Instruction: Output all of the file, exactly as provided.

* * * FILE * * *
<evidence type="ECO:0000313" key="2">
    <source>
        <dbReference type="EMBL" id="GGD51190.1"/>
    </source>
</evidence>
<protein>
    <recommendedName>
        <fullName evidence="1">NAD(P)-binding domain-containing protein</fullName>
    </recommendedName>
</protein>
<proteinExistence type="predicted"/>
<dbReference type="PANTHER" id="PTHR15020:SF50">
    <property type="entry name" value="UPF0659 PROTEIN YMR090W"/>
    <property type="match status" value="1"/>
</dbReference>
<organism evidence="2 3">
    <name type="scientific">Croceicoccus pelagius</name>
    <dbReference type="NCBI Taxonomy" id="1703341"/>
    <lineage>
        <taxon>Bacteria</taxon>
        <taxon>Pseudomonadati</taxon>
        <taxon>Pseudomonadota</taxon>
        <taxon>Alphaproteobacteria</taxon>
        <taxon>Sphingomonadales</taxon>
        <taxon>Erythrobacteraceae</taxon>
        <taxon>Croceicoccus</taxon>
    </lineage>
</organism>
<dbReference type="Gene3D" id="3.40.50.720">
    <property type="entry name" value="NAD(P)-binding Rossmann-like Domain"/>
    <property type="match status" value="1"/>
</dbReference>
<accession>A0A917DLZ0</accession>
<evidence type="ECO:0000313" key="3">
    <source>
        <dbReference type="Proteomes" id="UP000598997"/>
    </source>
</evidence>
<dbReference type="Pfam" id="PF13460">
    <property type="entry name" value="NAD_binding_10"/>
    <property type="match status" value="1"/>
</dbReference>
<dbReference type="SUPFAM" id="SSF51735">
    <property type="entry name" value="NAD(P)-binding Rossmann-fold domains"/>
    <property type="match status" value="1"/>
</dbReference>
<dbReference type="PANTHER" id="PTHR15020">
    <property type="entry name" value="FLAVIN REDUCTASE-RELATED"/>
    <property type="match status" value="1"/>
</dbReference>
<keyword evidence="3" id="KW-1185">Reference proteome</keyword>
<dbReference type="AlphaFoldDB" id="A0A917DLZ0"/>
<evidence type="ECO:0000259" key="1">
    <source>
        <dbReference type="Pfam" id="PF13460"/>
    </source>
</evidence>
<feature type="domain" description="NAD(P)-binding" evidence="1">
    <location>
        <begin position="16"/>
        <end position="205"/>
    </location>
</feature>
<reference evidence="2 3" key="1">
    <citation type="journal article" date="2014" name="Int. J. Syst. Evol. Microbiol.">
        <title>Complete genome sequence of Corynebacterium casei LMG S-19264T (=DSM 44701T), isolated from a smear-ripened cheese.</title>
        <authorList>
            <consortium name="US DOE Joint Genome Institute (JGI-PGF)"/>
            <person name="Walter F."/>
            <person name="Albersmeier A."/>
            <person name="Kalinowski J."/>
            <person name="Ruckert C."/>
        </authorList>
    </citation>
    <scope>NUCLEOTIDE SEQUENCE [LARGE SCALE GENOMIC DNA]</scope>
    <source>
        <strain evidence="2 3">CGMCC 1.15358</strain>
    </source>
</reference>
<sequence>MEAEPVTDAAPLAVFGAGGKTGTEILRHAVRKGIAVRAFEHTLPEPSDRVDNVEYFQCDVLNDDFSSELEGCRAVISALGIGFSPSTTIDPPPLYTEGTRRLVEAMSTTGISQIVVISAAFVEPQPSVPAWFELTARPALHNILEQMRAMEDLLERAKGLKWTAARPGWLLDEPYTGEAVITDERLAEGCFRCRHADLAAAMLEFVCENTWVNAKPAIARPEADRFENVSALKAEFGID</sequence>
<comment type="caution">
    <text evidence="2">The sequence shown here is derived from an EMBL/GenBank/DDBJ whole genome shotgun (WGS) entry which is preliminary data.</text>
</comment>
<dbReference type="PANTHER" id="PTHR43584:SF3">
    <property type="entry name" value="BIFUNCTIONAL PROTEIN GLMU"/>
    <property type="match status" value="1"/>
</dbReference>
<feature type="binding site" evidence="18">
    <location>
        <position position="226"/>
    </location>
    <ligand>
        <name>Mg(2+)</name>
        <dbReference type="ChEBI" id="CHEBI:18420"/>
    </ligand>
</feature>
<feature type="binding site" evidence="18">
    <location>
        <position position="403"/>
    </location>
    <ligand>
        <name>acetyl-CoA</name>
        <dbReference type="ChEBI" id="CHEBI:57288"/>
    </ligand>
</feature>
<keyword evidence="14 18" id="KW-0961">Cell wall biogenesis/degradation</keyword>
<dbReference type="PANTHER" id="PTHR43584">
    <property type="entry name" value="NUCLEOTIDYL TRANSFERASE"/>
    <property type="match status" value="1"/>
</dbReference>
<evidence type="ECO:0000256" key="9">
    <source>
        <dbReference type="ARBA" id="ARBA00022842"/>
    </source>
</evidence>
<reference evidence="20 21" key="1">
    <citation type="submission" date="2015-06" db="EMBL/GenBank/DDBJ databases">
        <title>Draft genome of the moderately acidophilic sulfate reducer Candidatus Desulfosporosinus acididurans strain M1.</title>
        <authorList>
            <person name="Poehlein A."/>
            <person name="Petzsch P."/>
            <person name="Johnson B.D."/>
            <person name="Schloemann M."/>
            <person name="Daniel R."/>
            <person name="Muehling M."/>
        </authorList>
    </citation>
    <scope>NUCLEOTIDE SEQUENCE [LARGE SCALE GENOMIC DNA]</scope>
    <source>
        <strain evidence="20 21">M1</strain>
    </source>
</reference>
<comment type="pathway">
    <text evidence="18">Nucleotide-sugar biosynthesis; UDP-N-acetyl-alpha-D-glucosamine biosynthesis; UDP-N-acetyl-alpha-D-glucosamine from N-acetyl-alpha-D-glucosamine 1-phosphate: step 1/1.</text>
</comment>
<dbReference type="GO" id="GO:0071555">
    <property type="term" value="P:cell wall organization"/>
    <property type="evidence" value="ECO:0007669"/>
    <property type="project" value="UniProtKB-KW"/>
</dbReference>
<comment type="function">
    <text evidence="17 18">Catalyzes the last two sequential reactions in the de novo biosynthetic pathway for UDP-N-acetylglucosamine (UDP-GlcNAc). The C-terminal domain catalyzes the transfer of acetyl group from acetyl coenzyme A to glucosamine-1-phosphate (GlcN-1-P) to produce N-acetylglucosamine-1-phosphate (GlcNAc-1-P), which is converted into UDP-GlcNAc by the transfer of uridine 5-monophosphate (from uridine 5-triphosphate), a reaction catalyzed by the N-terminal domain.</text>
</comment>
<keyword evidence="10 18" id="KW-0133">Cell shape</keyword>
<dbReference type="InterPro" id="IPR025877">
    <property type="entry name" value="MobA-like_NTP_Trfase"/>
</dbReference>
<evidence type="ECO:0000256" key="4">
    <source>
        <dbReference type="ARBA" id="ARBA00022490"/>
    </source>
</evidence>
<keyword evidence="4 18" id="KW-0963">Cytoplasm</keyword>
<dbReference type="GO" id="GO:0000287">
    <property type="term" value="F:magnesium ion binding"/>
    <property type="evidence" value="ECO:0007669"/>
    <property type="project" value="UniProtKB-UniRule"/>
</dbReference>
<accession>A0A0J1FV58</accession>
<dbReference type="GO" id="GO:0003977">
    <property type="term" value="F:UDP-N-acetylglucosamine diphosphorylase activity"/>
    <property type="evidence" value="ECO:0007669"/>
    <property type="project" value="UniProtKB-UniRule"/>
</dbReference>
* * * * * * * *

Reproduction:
<evidence type="ECO:0000313" key="2">
    <source>
        <dbReference type="EMBL" id="GGD51190.1"/>
    </source>
</evidence>
<protein>
    <recommendedName>
        <fullName evidence="1">NAD(P)-binding domain-containing protein</fullName>
    </recommendedName>
</protein>
<proteinExistence type="predicted"/>
<dbReference type="PANTHER" id="PTHR15020:SF50">
    <property type="entry name" value="UPF0659 PROTEIN YMR090W"/>
    <property type="match status" value="1"/>
</dbReference>
<organism evidence="2 3">
    <name type="scientific">Croceicoccus pelagius</name>
    <dbReference type="NCBI Taxonomy" id="1703341"/>
    <lineage>
        <taxon>Bacteria</taxon>
        <taxon>Pseudomonadati</taxon>
        <taxon>Pseudomonadota</taxon>
        <taxon>Alphaproteobacteria</taxon>
        <taxon>Sphingomonadales</taxon>
        <taxon>Erythrobacteraceae</taxon>
        <taxon>Croceicoccus</taxon>
    </lineage>
</organism>
<dbReference type="Gene3D" id="3.40.50.720">
    <property type="entry name" value="NAD(P)-binding Rossmann-like Domain"/>
    <property type="match status" value="1"/>
</dbReference>
<accession>A0A917DLZ0</accession>
<evidence type="ECO:0000313" key="3">
    <source>
        <dbReference type="Proteomes" id="UP000598997"/>
    </source>
</evidence>
<dbReference type="Pfam" id="PF13460">
    <property type="entry name" value="NAD_binding_10"/>
    <property type="match status" value="1"/>
</dbReference>
<dbReference type="SUPFAM" id="SSF51735">
    <property type="entry name" value="NAD(P)-binding Rossmann-fold domains"/>
    <property type="match status" value="1"/>
</dbReference>
<dbReference type="PANTHER" id="PTHR15020">
    <property type="entry name" value="FLAVIN REDUCTASE-RELATED"/>
    <property type="match status" value="1"/>
</dbReference>
<keyword evidence="3" id="KW-1185">Reference proteome</keyword>
<dbReference type="AlphaFoldDB" id="A0A917DLZ0"/>
<evidence type="ECO:0000259" key="1">
    <source>
        <dbReference type="Pfam" id="PF13460"/>
    </source>
</evidence>
<feature type="domain" description="NAD(P)-binding" evidence="1">
    <location>
        <begin position="16"/>
        <end position="205"/>
    </location>
</feature>
<reference evidence="2 3" key="1">
    <citation type="journal article" date="2014" name="Int. J. Syst. Evol. Microbiol.">
        <title>Complete genome sequence of Corynebacterium casei LMG S-19264T (=DSM 44701T), isolated from a smear-ripened cheese.</title>
        <authorList>
            <consortium name="US DOE Joint Genome Institute (JGI-PGF)"/>
            <person name="Walter F."/>
            <person name="Albersmeier A."/>
            <person name="Kalinowski J."/>
            <person name="Ruckert C."/>
        </authorList>
    </citation>
    <scope>NUCLEOTIDE SEQUENCE [LARGE SCALE GENOMIC DNA]</scope>
    <source>
        <strain evidence="2 3">CGMCC 1.15358</strain>
    </source>
</reference>
<sequence>MEAEPVTDAAPLAVFGAGGKTGTEILRHAVRKGIAVRAFEHTLPEPSDRVDNVEYFQCDVLNDDFSSELEGCRAVISALGIGFSPSTTIDPPPLYTEGTRRLVEAMSTTGISQIVVISAAFVEPQPSVPAWFELTARPALHNILEQMRAMEDLLERAKGLKWTAARPGWLLDEPYTGEAVITDERLAEGCFRCRHADLAAAMLEFVCENTWVNAKPAIARPEADRFENVSALKAEFGID</sequence>
<comment type="caution">
    <text evidence="2">The sequence shown here is derived from an EMBL/GenBank/DDBJ whole genome shotgun (WGS) entry which is preliminary data.</text>
</comment>
<dbReference type="PANTHER" id="PTHR43584:SF3">
    <property type="entry name" value="BIFUNCTIONAL PROTEIN GLMU"/>
    <property type="match status" value="1"/>
</dbReference>
<feature type="binding site" evidence="18">
    <location>
        <position position="226"/>
    </location>
    <ligand>
        <name>Mg(2+)</name>
        <dbReference type="ChEBI" id="CHEBI:18420"/>
    </ligand>
</feature>
<feature type="binding site" evidence="18">
    <location>
        <position position="403"/>
    </location>
    <ligand>
        <name>acetyl-CoA</name>
        <dbReference type="ChEBI" id="CHEBI:57288"/>
    </ligand>
</feature>
<keyword evidence="14 18" id="KW-0961">Cell wall biogenesis/degradation</keyword>
<dbReference type="PANTHER" id="PTHR43584">
    <property type="entry name" value="NUCLEOTIDYL TRANSFERASE"/>
    <property type="match status" value="1"/>
</dbReference>
<evidence type="ECO:0000256" key="9">
    <source>
        <dbReference type="ARBA" id="ARBA00022842"/>
    </source>
</evidence>
<reference evidence="20 21" key="1">
    <citation type="submission" date="2015-06" db="EMBL/GenBank/DDBJ databases">
        <title>Draft genome of the moderately acidophilic sulfate reducer Candidatus Desulfosporosinus acididurans strain M1.</title>
        <authorList>
            <person name="Poehlein A."/>
            <person name="Petzsch P."/>
            <person name="Johnson B.D."/>
            <person name="Schloemann M."/>
            <person name="Daniel R."/>
            <person name="Muehling M."/>
        </authorList>
    </citation>
    <scope>NUCLEOTIDE SEQUENCE [LARGE SCALE GENOMIC DNA]</scope>
    <source>
        <strain evidence="20 21">M1</strain>
    </source>
</reference>
<comment type="pathway">
    <text evidence="18">Nucleotide-sugar biosynthesis; UDP-N-acetyl-alpha-D-glucosamine biosynthesis; UDP-N-acetyl-alpha-D-glucosamine from N-acetyl-alpha-D-glucosamine 1-phosphate: step 1/1.</text>
</comment>
<dbReference type="GO" id="GO:0071555">
    <property type="term" value="P:cell wall organization"/>
    <property type="evidence" value="ECO:0007669"/>
    <property type="project" value="UniProtKB-KW"/>
</dbReference>
<comment type="function">
    <text evidence="17 18">Catalyzes the last two sequential reactions in the de novo biosynthetic pathway for UDP-N-acetylglucosamine (UDP-GlcNAc). The C-terminal domain catalyzes the transfer of acetyl group from acetyl coenzyme A to glucosamine-1-phosphate (GlcN-1-P) to produce N-acetylglucosamine-1-phosphate (GlcNAc-1-P), which is converted into UDP-GlcNAc by the transfer of uridine 5-monophosphate (from uridine 5-triphosphate), a reaction catalyzed by the N-terminal domain.</text>
</comment>
<keyword evidence="10 18" id="KW-0133">Cell shape</keyword>
<dbReference type="InterPro" id="IPR025877">
    <property type="entry name" value="MobA-like_NTP_Trfase"/>
</dbReference>
<evidence type="ECO:0000256" key="4">
    <source>
        <dbReference type="ARBA" id="ARBA00022490"/>
    </source>
</evidence>
<keyword evidence="4 18" id="KW-0963">Cytoplasm</keyword>
<dbReference type="GO" id="GO:0000287">
    <property type="term" value="F:magnesium ion binding"/>
    <property type="evidence" value="ECO:0007669"/>
    <property type="project" value="UniProtKB-UniRule"/>
</dbReference>
<accession>A0A0J1FV58</accession>
<dbReference type="GO" id="GO:0003977">
    <property type="term" value="F:UDP-N-acetylglucosamine diphosphorylase activity"/>
    <property type="evidence" value="ECO:0007669"/>
    <property type="project" value="UniProtKB-UniRule"/>
</dbReference>